Copyright 2001 Reed Business Information, Inc.

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Product Details

  • Hardcover: 912 pages
  • Publisher: Tor Books; First American Edition edition (February 10, 2001)
  • Language: English
  • ISBN-10: 0312878214
  • ISBN-13: 978-0312878214
  • Product Dimensions: 6.6 x 2.4 x 9.5 inches
  • Shipping Weight: 3.1 pounds
  • Average Customer Review: 4.6 out of 5 stars  See all reviews (63 customer reviews)
  • Amazon Best Sellers Rank: #395,218 in Books (See Top 100 in Books)

Customer Reviews

Top Customer Reviews

Format: Hardcover
It was about time somebody collected all of Clarke's short stories into one volume. I looked forward eagerly to re-reading them (I wore out my '50s and '60s paperbacks of Clarke's stories long ago). Sadly, the poor copyediting ruined this book for me. Tor must have hired some minimum-wage illiterate to keypunch the stories, then neglected to proofread any of them. There are mispellings on every page ("BEWARD OF LIONS"), and whole lines (or worse) are completely missing from many of the stories! (A whole *series* of paragraphs was missing from one of my favorite stories, "Superiority".)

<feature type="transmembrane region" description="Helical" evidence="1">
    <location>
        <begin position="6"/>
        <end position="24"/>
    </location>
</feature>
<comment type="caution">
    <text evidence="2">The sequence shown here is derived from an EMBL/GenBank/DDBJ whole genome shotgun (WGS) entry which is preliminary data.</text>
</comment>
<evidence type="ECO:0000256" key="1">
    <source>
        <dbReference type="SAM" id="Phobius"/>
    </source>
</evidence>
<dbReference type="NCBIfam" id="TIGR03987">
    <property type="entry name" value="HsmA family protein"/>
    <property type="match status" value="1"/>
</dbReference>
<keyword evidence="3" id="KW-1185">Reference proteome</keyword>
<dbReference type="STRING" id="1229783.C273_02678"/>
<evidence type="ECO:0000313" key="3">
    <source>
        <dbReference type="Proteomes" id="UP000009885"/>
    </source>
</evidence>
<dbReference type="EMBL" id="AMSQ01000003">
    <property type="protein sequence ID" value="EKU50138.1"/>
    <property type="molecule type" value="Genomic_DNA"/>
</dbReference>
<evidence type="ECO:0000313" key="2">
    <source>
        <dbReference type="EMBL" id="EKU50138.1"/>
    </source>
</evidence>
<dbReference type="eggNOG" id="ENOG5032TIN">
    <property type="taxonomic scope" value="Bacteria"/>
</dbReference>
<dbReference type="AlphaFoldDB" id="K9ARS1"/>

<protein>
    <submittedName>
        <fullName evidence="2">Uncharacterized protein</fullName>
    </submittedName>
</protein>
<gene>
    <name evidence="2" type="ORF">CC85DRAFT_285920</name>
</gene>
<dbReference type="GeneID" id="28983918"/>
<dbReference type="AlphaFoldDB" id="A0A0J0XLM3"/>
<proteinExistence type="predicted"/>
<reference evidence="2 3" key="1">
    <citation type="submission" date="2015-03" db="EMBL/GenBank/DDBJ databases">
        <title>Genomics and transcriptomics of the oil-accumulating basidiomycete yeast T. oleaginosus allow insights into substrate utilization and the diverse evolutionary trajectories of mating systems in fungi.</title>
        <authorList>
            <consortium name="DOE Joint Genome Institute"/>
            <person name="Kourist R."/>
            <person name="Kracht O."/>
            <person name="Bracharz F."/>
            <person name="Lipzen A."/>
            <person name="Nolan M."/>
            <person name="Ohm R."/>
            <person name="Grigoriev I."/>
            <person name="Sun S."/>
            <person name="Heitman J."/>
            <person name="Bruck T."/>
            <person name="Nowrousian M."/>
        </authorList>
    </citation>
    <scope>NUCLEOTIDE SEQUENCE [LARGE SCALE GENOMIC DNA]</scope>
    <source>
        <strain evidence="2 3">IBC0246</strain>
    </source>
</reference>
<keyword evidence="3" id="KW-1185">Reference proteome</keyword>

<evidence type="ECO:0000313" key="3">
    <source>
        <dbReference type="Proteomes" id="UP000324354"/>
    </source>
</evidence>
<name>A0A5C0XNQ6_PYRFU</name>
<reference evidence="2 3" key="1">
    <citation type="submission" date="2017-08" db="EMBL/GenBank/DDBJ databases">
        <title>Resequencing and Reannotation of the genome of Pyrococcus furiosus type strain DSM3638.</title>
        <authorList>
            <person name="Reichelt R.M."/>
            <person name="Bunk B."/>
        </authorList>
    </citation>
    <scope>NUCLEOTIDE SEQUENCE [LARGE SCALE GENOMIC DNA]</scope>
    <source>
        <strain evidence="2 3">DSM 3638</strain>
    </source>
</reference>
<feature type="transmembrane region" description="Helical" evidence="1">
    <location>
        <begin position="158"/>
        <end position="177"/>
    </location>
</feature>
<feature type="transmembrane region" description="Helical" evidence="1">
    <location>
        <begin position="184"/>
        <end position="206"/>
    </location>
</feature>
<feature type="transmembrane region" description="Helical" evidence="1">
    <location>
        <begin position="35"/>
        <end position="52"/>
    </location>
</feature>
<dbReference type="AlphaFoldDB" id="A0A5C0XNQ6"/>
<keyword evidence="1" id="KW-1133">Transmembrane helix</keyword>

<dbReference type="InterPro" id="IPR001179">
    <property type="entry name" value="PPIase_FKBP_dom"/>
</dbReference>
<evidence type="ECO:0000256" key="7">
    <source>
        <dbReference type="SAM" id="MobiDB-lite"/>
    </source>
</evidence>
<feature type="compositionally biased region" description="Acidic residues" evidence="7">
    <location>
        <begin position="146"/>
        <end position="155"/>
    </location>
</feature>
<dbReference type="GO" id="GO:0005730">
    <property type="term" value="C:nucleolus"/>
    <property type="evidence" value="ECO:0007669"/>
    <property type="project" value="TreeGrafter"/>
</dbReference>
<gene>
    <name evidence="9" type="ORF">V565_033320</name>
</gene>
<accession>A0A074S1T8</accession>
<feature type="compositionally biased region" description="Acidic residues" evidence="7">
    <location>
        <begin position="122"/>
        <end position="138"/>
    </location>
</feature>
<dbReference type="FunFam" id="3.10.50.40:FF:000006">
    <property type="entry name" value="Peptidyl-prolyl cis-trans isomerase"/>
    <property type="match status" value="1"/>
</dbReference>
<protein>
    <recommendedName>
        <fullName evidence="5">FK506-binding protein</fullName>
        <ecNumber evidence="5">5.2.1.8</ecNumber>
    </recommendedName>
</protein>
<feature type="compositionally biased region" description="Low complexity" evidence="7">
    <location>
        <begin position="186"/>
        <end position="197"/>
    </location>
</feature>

I'm almost sorry I bought this book. You can buy it for its historical significance, but expect to be disappointed by its quality.
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Format: Hardcover
This book is heavy and inconvenient to carry around. The spellings are all British. "The Curse" is inexplicably renamed as "Nightfall". "At The Mountains of Murkiness" is missing.--But none of these gripes matter at all. The fact is, this is a (nearly-)comprehensive collection of all the short fiction of one of the three greatest authors to write Science Fiction. It includes the stories that made the Science Fiction Hall of Fame ("The Nine Billion Names of God" and "The Star"), stories that grew to more famous works ("The Sentinel," which formed part of the basis for Clarke & Kubrick's _2001: A Space Odyssey_ [both the novel and film]; "Guardian Angel," which grew to become Clarke's best novel, _Childhood's End_; and "The Songs of Distant Earth" and "The Hammer of God," which grew to the novels of the same name), light-hearted works (including all the classic _Tales of the White Hart_ and the more recent "Steam-Powered Word Processor"), and serious works (such as "Breaking Strain" and the aforementioned "Star"). This is surely the greatest single volume of short Science Fiction ever published. Recommended unreservedly.